press purpose of carrying the gospel to the heathen. Having spent some time at Ohonoquauge, the French war commenced and obliged him to leave that region. For a while, he officiated as chaplain to colonel Gridley's regiment. He also spent some time with the Stockbridge Indians, and was finally settled at Massapee, in 1758, where he spent his days, in usefulness, beloved and revered. His labours were not wholly confined to his parocbial charge. The aboriginal natives of Yarmouth, Potenummaquut, and Sandwich, occasionally, had the benefit of his ministerial attentions.

Some time before his death, he gave the author of this Collection an interesting narrative of his mission into the Susquehannah country, with the injunction that it should not be published till after his decease. In this, he often mentions the late president Edwards, who, while a lad, was with him in one of his tours.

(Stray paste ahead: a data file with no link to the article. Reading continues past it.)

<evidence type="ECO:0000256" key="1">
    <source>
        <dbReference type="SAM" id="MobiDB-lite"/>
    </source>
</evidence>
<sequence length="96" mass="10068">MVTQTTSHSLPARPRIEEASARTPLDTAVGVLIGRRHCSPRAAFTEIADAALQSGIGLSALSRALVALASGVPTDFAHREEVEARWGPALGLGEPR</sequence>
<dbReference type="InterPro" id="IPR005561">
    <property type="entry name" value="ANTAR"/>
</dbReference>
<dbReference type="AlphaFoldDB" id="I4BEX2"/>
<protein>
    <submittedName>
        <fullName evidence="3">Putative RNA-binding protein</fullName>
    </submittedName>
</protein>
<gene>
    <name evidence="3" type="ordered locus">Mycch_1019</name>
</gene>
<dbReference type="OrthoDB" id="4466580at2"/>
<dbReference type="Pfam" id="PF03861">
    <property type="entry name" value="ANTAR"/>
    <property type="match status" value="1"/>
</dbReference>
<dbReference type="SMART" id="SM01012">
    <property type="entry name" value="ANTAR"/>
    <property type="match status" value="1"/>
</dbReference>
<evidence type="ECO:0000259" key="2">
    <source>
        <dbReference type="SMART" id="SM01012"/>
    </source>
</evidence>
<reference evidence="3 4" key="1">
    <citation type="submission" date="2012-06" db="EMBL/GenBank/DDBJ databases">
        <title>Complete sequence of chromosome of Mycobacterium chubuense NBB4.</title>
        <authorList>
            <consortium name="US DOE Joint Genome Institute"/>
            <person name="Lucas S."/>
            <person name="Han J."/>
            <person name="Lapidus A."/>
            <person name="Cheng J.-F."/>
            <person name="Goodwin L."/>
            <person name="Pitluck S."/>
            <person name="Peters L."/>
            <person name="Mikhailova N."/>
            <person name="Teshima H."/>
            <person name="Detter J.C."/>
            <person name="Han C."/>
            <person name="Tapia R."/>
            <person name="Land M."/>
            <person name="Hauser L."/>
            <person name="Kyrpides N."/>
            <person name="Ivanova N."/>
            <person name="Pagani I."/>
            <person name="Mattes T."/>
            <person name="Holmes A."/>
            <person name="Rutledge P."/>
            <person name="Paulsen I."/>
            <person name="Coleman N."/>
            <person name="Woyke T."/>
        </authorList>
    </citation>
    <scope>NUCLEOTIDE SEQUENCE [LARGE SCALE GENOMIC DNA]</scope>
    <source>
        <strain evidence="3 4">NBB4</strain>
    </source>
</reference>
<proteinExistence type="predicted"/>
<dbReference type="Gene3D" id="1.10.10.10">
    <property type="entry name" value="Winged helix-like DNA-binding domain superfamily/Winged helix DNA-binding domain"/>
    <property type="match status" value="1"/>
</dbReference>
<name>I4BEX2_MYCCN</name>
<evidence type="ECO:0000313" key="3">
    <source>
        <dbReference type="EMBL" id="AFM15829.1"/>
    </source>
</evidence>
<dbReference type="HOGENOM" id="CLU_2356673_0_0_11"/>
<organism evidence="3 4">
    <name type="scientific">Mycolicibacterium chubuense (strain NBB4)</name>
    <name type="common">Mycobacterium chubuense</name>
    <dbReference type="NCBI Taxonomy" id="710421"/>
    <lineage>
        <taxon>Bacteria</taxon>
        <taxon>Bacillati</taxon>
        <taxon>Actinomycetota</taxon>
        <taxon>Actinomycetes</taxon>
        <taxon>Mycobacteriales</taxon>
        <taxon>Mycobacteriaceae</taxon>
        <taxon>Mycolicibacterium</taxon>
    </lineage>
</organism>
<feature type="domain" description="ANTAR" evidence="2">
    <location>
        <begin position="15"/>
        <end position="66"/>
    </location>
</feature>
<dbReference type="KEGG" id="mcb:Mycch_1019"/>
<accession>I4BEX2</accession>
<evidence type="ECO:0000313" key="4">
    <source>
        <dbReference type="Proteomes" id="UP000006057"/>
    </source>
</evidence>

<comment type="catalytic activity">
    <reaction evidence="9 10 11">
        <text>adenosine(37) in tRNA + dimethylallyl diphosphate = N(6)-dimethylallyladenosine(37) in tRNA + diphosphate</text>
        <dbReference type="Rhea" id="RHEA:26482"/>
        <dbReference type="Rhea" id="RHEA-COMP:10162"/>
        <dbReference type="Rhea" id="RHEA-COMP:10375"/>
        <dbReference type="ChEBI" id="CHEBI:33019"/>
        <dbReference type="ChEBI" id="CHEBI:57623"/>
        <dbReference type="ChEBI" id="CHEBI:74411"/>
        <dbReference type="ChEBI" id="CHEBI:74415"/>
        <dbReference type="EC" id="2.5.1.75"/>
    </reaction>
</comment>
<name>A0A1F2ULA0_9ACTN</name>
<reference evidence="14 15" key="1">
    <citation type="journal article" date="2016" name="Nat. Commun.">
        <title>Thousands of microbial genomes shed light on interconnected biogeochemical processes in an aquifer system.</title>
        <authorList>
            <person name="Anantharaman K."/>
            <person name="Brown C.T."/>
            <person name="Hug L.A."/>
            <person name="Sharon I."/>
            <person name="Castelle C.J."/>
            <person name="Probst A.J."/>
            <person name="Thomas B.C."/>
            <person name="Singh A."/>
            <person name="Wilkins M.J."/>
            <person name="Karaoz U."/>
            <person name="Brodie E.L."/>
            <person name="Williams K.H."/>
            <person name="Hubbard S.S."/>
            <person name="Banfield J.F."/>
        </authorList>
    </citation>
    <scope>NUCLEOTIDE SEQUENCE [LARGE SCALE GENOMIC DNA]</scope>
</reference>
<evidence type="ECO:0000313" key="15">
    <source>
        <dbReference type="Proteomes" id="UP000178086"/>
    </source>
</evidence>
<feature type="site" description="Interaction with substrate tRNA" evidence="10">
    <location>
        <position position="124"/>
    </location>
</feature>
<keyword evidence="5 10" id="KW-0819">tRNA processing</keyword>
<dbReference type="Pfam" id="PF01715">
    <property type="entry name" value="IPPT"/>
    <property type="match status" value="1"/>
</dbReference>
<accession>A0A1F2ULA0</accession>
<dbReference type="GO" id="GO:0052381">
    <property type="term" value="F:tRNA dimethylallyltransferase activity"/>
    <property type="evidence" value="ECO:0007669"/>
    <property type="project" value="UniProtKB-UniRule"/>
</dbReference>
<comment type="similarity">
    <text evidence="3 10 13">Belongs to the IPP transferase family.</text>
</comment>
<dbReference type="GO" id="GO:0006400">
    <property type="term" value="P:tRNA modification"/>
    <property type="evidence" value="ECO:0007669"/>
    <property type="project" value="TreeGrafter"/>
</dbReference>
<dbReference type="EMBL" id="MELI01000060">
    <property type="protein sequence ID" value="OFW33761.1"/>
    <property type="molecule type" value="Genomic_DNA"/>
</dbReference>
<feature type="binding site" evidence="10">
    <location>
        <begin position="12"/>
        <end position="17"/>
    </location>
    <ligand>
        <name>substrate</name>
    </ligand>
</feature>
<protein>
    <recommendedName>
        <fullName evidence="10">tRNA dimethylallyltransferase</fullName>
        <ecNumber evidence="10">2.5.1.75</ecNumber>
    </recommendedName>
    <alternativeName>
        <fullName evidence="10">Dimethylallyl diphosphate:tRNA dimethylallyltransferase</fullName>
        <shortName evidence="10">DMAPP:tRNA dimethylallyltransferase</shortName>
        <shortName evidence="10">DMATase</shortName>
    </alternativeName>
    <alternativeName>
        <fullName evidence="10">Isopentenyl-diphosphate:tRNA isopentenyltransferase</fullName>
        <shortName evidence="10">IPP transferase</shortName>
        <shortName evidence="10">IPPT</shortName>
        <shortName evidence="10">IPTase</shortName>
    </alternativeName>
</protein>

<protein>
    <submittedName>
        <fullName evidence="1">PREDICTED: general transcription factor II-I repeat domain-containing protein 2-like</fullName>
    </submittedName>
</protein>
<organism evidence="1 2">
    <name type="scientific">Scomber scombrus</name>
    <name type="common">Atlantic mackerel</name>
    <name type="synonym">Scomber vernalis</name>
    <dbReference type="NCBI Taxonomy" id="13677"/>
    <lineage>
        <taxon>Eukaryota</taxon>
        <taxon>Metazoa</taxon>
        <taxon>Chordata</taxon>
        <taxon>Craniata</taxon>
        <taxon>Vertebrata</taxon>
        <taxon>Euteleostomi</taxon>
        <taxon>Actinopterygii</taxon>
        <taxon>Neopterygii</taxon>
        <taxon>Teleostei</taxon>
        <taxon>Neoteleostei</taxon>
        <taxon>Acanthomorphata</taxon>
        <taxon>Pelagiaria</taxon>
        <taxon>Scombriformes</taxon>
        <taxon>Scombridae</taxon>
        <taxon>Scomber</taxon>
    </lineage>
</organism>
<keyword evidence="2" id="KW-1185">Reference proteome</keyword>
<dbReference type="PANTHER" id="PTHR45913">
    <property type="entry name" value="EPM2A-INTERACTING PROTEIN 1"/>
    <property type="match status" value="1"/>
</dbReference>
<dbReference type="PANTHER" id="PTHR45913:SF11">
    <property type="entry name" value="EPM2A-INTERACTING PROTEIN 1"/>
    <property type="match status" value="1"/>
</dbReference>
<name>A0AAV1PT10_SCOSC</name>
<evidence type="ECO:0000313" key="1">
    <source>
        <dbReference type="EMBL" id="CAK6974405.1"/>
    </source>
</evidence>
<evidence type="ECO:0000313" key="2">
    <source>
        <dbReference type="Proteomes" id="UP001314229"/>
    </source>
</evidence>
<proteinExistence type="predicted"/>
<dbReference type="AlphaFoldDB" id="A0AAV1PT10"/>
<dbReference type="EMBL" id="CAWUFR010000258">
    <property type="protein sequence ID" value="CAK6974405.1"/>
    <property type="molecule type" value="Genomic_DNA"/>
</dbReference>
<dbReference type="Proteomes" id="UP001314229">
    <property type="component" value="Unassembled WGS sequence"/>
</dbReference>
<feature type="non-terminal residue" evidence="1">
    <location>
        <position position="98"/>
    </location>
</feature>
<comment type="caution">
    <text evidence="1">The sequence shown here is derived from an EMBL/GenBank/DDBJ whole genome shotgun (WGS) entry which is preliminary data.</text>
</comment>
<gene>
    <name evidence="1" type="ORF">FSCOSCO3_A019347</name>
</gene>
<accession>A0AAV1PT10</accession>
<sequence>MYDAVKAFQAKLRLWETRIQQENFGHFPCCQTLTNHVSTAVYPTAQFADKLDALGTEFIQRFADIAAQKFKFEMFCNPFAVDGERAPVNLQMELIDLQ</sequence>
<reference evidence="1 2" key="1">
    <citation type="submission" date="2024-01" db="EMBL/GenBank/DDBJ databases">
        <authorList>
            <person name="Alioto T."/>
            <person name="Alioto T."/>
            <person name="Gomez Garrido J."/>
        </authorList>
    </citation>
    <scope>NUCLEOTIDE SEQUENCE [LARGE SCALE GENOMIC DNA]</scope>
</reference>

Mr. Hawley buried a worthy son, the rev. James Hawley a few years before his death, who had been the pastor of the congregational society in Penbroke, and, previously, one of the tutors of Harvard university.

This venerable missionary was happy in his parochial charge, in his domestick circle, and in an acquaintance with many literary and religious characters, and had a more extensive epistolary correspondence, than the generality of his brethren.

Some of his writings are preserved in the Coll. Mass. His. Soc. A more full memoir of this esti